Welcome to American Alarms’ business and home security page for Norfolk, Massachusetts. This informational page provides important crime data along with additional information for those living in or considering moving to Norfolk.
Norfolk Business and Home Security Facts
According to the FBI Crime Database for Massachusetts’ 279 cities and towns, Norfolk was ranked 272nd in “Most Property Damage per 100,000” in 2013 improving from 259th in 2012. It was 253rd for “Most Burglaries per 100,000” improving from 227th in 2012.
American Alarm’s History in Norfolk
Based in New England since 1971, we’ve worked in the Norfolk area for decades. We know the landscape and we have good relationships with local police and fire officials. Our team of employees (200 strong and growing) live in the communities we serve, this means our customers are our neighbors.
Norfolk was first settled in 1669. There were a half dozen small farms in the town after 1669, the result of an effort to populate the colonial frontier. But the land was abandoned during King Philip’s War (1675-1678). When the area was reestablished around 1681, settlers relied on agriculture and cattle grazing with some considerable lumbering and planting of orchards. Norfolk was not incorporated as a town until 1870, when it broke away from Wrentham and other surrounding communities. Previously known as North Wrentham, the town was named for Norfolk, England.
What Norfolk is Known for…
After 1812, three cotton manufacturing companies were established at Stony Brook. In addition, George Campbell’s paper mill was opened at Highland Lake in the late 1800s. The mill made heavy wrapping and building papers. The town’s population increased significantly after 1925 when a hospital and a state prison were built in Norfolk on the Walpole line. In 2009, Investopedia, a website operated by the Forbes Digital media company, named the community of 10,600 as one of the top seven places in the country to raise a family.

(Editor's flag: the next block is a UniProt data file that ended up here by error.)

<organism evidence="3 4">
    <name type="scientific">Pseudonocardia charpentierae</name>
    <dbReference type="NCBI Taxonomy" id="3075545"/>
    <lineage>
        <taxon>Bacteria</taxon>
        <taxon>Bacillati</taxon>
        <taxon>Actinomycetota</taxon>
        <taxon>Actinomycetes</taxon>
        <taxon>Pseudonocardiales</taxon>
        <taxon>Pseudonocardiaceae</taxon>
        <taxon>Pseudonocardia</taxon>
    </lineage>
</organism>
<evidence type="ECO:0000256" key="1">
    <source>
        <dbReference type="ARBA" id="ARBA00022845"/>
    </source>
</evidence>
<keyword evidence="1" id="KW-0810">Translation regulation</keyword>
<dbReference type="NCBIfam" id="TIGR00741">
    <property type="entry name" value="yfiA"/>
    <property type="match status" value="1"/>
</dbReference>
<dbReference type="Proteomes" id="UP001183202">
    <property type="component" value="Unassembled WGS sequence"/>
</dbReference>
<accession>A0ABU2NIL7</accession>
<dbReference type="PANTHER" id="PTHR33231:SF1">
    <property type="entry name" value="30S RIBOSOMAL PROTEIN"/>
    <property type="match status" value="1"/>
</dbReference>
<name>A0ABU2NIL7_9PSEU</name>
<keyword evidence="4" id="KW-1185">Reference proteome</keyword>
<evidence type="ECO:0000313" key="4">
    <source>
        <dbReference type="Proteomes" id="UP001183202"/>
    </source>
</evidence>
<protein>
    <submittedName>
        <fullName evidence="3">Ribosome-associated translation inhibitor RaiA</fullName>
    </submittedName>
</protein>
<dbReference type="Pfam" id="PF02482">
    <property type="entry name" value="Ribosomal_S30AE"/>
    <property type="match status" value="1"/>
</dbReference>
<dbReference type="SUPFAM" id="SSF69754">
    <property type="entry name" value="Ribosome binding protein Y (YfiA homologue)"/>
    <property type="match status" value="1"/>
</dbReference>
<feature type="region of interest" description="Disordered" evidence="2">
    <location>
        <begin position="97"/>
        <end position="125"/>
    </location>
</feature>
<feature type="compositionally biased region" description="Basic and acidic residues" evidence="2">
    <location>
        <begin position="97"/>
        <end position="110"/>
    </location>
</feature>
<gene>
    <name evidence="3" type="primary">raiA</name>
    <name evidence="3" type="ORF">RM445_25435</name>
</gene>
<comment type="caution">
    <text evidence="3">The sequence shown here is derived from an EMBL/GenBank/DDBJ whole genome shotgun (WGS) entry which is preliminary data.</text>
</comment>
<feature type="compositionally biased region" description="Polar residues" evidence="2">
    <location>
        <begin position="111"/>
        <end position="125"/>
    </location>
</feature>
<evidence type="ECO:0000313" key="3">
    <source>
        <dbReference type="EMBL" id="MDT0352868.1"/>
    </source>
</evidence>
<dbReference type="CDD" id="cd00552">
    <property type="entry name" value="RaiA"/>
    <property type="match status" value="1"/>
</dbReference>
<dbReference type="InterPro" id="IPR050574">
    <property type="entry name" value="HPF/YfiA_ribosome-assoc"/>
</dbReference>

Listing of Norfolk Favorites
Novatos Bar & Grill, 218 Dedham St., Norfolk, MA 02056
Eagle Brook Saloon, 258 Dedham St., Norfolk, MA 02056
Horse N’ Carriage, 210 Dedham St., Norfolk, MA 02056
Bourque Restaurant, 194 Main St., Norfolk, MA 02056
Short List of Historic Places or Recreation Spots
The Boyde House on Myrtle Street was one of the original five houses built on the Native American trail from Medfield to Wrentham. A portion of the house was originally built in 1681 by John Boyde and later enlarged in 1700 and 1797. In the last half of the 18th century it became the home of Dr. Nathaniel Miller who also built a hospital on the hill next door. The home served as the original meeting place of the Montgomery Lodge of Masons. On July 10, 1797, Paul Revere came to the Boyde House to officiate at the ceremony granting the lodge its charter.
The Ware Family Crypt on Main Street is thought to be one of the oldest structures in Norfolk. It may have been built by the early members of the Ware family as a temporary burial place when a death occurred during the winter and the ground was too frozen for gravediggers to dig a grave. No one was buried in the crypt permanently as all the bodies were removed and buried elsewhere with the spring thaw. Records indicate that the Ware Crypt was used a recently as the early 1920s. Originally the crypt was built into the face of a substantial hill. The hill is gone but the crypt remains.
The Norfolk Cemetery on Main and Seekonk streets was established around 1745. Some of the town’s most prominent citizens and best known families are buried in this cemetery. For many years this cemetery has been the focal point of Norfolk Memorial Day parades and celebrations.
Famous People from (or Who Lived in) Norfolk
Malcolm X was born Malcolm Little on May 19, 1925 in North Omaha, Nebraska. He lived in Norfolk in the early 1950s – as a prisoner in the Norfolk Prison Colony. Malcolm X was assassinated on February 21, 1965, New York City.
Wallace Nutting was born in Rock Bottom, Mass. (now known as Gleasondale) on November 17, 1861. Nutting was a minister, photographer, artist, and antiquarian, most famous for his pictures. He was also an accomplished author, lecturer, furniture maker. Nutting died in Framingham on July 19, 1941.